By James Williams
The Football Association of Wales has accused the BBC of accessing an “unpublished page” on their website in the ongoing row over the ending of the domestic football season.
In an extraordinary email sent out to clubs in the Cymru Premier, FAW chief executive Jonathan Ford has claimed staff at BBC Wales took information from web pages that “were not available to the public.”
The accusation – in a letter obtained by Dai Sport – is delivered along with an apology to the clubs for the fact that BBC Wales reported the decision before the clubs themselves had been informed.
The FAW took the decision on Tuesday to end the current campaign for safety and cost reasons and declared Connah’s Quay Nomads as champions for the first time under an unweighted points-per-game method.
But there was confusion and uncertainly when BBC Wales broadcast the news, even though there was no official confirmation from the FAW to either the clubs themselves or any other media.
The email from Ford seeks to provide an explanation for what went wrong and suggests that the BBC took advantage of a “security flaw” although it does not use the phrase “hacking” and refers to the BBC as “a media outlet.”
It claims the statement was unfinished and still being prepared when the media outlet accessed and published information that was not in the public domain.
📈 | Here’s your final #JDCymruPremier table of the season, with positions decided on a Points Per Game Basis 👇 pic.twitter.com/lSsntbztUn
— JD Cymru Leagues (@CymruLeagues) May 20, 2020
It is understood that the accusation has astonished staff at BBC Wales who firmly reject the idea that any pages were viewed that were not visible to everyone.
Their contention is that the FAW published the information, became aware it had been published in error, and then removed it.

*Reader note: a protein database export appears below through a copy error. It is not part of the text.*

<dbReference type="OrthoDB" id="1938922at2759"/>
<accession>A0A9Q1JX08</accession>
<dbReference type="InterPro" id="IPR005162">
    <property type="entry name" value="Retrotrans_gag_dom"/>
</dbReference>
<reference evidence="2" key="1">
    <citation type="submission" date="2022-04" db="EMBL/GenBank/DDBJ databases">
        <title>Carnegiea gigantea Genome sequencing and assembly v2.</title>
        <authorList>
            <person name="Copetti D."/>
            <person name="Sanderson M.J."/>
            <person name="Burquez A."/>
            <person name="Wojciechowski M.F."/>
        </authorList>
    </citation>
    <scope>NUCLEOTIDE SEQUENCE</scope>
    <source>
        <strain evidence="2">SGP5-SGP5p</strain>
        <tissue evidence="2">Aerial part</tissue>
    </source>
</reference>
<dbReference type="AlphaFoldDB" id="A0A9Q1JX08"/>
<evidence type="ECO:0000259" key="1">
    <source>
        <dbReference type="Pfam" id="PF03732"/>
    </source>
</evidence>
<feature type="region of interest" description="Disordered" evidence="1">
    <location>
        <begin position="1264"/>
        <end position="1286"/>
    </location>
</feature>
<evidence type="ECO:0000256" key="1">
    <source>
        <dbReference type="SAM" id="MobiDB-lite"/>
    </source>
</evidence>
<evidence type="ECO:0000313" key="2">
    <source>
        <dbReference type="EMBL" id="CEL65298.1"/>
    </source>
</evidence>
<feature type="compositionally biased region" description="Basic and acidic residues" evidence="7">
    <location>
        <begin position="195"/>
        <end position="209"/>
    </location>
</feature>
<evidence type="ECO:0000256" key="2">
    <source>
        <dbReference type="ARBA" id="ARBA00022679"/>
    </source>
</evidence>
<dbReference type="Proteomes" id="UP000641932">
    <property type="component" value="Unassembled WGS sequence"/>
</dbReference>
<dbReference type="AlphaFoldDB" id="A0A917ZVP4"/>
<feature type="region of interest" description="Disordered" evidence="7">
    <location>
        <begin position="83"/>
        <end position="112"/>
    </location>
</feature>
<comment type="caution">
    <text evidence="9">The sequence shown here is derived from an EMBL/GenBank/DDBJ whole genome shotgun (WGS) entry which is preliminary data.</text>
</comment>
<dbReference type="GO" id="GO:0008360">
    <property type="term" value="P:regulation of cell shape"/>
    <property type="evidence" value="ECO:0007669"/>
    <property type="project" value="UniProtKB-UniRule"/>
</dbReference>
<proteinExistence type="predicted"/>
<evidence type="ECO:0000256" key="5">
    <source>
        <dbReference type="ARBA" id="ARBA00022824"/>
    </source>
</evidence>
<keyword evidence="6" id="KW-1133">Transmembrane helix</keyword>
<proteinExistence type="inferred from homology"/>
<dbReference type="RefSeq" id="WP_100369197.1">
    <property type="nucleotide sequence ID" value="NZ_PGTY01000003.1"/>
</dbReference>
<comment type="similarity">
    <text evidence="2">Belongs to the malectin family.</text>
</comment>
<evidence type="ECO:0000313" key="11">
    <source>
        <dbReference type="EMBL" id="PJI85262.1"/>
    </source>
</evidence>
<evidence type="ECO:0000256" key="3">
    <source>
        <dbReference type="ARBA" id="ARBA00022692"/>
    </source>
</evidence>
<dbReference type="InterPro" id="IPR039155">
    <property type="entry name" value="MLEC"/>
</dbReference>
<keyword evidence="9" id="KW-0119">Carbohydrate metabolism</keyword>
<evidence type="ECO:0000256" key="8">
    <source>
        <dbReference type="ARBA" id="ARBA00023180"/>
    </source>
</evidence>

The letter from Ford contained in the email states: “I wanted to contact you to ensure that our valued stakeholders received a direct apology and an explanation for the communication of yesterday’s announcement.
“As you will know, the announcement appeared on a media outlet prior to you receiving official communication from the FAW.
“I would like to assure you that it was never the FAW’s intention for a media outlet to receive the information detailing the curtailment of the league prior to Shareholders, Clubs, Leagues and Areas receiving the details first.
“Prior to the confirmation of the FAW Board’s decision, a communication timeline had been constructed with the intention to ensure that you, our key stakeholder, were informed of the decision first.
“Unfortunately, it has come to our attention that whilst the web page was being built and edited in preparation for publication of the announcement, our investigation has confirmed that a security flaw allowed access to the unpublished page.
“A media outlet accessed this part of the site, not available to the public, and reported on the content of this unpublished and unfinished article, prior to the FAW notifying the Shareholders, Leagues Clubs and Areas of the FAW Board’s decision.
“The FAW has been in detailed discussion with our web developer this morning to identify the issue and subsequently, the security flaw has been corrected and additional levels of security added to prevent this from happening again with sensitive announcements.
“On behalf of the FAW, I would like to reiterate our apologies and disappointment in the manner in which the news of this announcement was communicated.
“We are in very uncertain times and the decision by the Board was certainly unprecedented. The FAW recognises the difficulties and uncertainties faced by not just those involved in football, but everyone currently.”
Nomads manager Andy Morrison spoke of the ‘surreal’ experience as he discovered his team were champions while media outlets covering Welsh football expressed their disappointment in how the news had emerged.
“My daughter texted me to tell me I’d won the league which was a surreal in a way, but that happens in the modern day,” Morrison said in an official club interview.